New corona variants: we interview Prof. Dr. Milo Puhan

New corona variants: we interview Prof. Dr. Milo Puhan

Prof. Milo Puhan, physician and epidemiologist, answers our questions about new corona variants and how to adapt this fall.

What do we know about the current corona situation in Switzerland?

In Switzerland, there is no longer good monitoring of the infection rate, so it is difficult to get an overview. However, it is known that the new variants are derivatives of the Omicron variant, some of which are more prevalent than others.

The infection rate seems to fluctuate steadily, but there is no reason to believe that new variants will be more dangerous than previous ones. We observe hospitalizations mainly in patients with comorbidities and see hardly any cases in intensive care units or severe courses of acute infection.


What is known about the new variants and Long COVID?

At present, we can only really make statements about acute infections. The long-term impact of new variants can only be assessed after some time has passed. A precise assessment will therefore only be possible in a few months. Whether the new variants cause more or fewer cases of Long COVID cannot yet be assessed.

In early variants, the risk of developing Long COVID was reduced with vaccination.

During wild-type and earlier variants, individuals with vaccination were less likely to develop Long COVID after infection than individuals without vaccination. However, the evidence is less clear as to whether newer Omicron variants reduce the risk of Long COVID per se, or whether the less frequent occurrence of Long COVID today can also be attributed to vaccination.

The development of new variants may also have an impact on the symptomatology of Long COVID affected individuals. Because of more severe courses of acute infection with early variants, the lungs were often also affected after the acute stage. However, this is more likely to be damage that occurred during acute infection. Since acute infections with the newer variants tend to be less severe, we now mostly observe typical post-viral symptoms such as fatigue. Otherwise, the clinical presentation is quite constant.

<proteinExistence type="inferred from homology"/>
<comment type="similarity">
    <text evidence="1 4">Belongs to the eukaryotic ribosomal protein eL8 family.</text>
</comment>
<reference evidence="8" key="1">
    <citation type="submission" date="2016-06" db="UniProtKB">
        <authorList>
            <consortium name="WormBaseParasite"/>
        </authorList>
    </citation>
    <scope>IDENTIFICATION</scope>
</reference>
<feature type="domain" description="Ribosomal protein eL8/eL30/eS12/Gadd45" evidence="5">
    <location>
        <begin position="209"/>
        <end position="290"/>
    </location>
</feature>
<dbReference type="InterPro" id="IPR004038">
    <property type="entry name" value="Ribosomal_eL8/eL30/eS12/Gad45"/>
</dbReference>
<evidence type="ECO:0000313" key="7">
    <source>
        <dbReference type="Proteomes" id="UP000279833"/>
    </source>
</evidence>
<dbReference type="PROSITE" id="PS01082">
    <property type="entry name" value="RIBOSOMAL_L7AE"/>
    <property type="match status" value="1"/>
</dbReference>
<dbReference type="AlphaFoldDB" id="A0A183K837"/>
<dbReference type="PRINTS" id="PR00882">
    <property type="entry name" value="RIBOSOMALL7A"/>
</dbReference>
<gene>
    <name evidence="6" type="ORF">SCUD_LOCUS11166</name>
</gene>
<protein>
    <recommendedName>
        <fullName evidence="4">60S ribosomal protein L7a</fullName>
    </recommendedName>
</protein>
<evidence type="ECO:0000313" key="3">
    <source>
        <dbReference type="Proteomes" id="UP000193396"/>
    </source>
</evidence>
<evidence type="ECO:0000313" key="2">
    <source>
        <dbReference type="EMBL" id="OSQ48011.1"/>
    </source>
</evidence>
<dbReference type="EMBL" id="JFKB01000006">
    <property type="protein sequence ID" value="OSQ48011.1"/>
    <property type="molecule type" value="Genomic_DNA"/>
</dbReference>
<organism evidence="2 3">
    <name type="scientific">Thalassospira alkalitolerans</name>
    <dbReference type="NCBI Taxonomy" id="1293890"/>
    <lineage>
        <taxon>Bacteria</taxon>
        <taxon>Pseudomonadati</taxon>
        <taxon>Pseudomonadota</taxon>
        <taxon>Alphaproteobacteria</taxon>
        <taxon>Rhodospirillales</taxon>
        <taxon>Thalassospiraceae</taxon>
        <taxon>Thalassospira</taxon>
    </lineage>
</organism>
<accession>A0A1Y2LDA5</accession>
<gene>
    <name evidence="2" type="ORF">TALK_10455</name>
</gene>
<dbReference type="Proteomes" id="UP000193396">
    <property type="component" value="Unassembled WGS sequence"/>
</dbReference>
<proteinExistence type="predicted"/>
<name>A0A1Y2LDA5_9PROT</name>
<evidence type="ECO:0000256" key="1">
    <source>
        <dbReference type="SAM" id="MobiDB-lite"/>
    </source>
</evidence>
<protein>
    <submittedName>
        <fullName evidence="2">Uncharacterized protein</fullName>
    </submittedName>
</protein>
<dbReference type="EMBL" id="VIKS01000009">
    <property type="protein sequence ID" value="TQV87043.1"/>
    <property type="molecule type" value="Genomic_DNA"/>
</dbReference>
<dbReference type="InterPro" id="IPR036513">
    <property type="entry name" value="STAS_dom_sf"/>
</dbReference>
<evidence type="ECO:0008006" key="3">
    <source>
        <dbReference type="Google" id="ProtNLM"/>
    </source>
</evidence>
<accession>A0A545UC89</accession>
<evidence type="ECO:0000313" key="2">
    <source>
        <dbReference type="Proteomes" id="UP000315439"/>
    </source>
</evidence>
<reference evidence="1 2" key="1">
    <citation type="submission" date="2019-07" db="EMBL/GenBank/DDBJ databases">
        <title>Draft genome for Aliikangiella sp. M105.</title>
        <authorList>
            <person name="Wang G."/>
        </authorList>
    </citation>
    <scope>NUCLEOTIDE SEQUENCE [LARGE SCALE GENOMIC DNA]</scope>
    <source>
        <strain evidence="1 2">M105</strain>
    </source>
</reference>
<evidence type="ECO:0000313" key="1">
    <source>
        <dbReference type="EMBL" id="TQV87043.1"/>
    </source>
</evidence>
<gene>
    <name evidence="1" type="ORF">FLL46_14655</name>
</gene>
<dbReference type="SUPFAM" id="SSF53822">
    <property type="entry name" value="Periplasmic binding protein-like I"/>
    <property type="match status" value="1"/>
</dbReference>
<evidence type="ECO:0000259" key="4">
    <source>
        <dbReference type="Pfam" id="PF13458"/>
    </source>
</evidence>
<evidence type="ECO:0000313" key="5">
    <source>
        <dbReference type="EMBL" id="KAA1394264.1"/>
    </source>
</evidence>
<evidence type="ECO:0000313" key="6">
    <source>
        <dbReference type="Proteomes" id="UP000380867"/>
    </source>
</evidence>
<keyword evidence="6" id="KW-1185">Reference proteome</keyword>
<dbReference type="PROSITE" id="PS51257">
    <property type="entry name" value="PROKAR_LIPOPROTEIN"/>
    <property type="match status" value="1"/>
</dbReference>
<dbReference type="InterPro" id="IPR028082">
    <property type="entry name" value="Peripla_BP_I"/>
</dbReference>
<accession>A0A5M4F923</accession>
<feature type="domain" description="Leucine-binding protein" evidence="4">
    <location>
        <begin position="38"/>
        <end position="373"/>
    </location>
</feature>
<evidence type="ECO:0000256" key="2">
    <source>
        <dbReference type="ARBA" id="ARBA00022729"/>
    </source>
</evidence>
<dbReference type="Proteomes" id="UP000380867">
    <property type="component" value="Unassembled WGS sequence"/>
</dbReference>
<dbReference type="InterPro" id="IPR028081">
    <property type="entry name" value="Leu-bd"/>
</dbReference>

Wearing masks is still one of the most effective measures - we explain why here.

What should vulnerable groups and their close contacts do?

In autumn and winter, particularly vulnerable groups can protect themselves by opting for masks in crowds again. The mask remains the best preventive measure against COVID-19 infections. Of course, people can also get tested to protect those around them. However, the cost of testing is no longer covered in Switzerland, and this is not expected to change in the coming months.

If their health permits, people who are already affected by Long COVID can also be vaccinated. However, whether vaccination is appropriate should be evaluated individually with a physician. To date, it is unclear whether or not re-infection will worsen the course of Long COVID. There is also no clear evidence yet about the effect of vaccination on the further course of symptoms in people affected by Long Covid. However, I think that if the state of health allows it, vaccination might offer more control.

For everybody, it is still important to follow recommendations of the Eidgenössische Komission für Impffragen (EKIF): it recommends revaccination against COVID-19 for vulnerable individuals, similar to the recommendations for influenza vaccination. However, recommendations for healthcare workers differ: while influenza vaccination is recommended for healthcare workers, no corresponding recommendation has been made for COVID-19 vaccination. Therefore, the suggestion to wear a mask in case of increased risk applies here as well.


We thank Professor Puhan for the interview.


Puhan Milo Zh

Prof. Dr. Milo Puhan, Institute for Epidemiology, Biostatistics and Prevention (EBPI), University of Zurich.

Prof. Milo Puhan is a physician and epidemiologist. He heads the EBPI, is co-founder of the Corona Immunitas Initiative and President of the Swiss School of Public Health (SSPH+).

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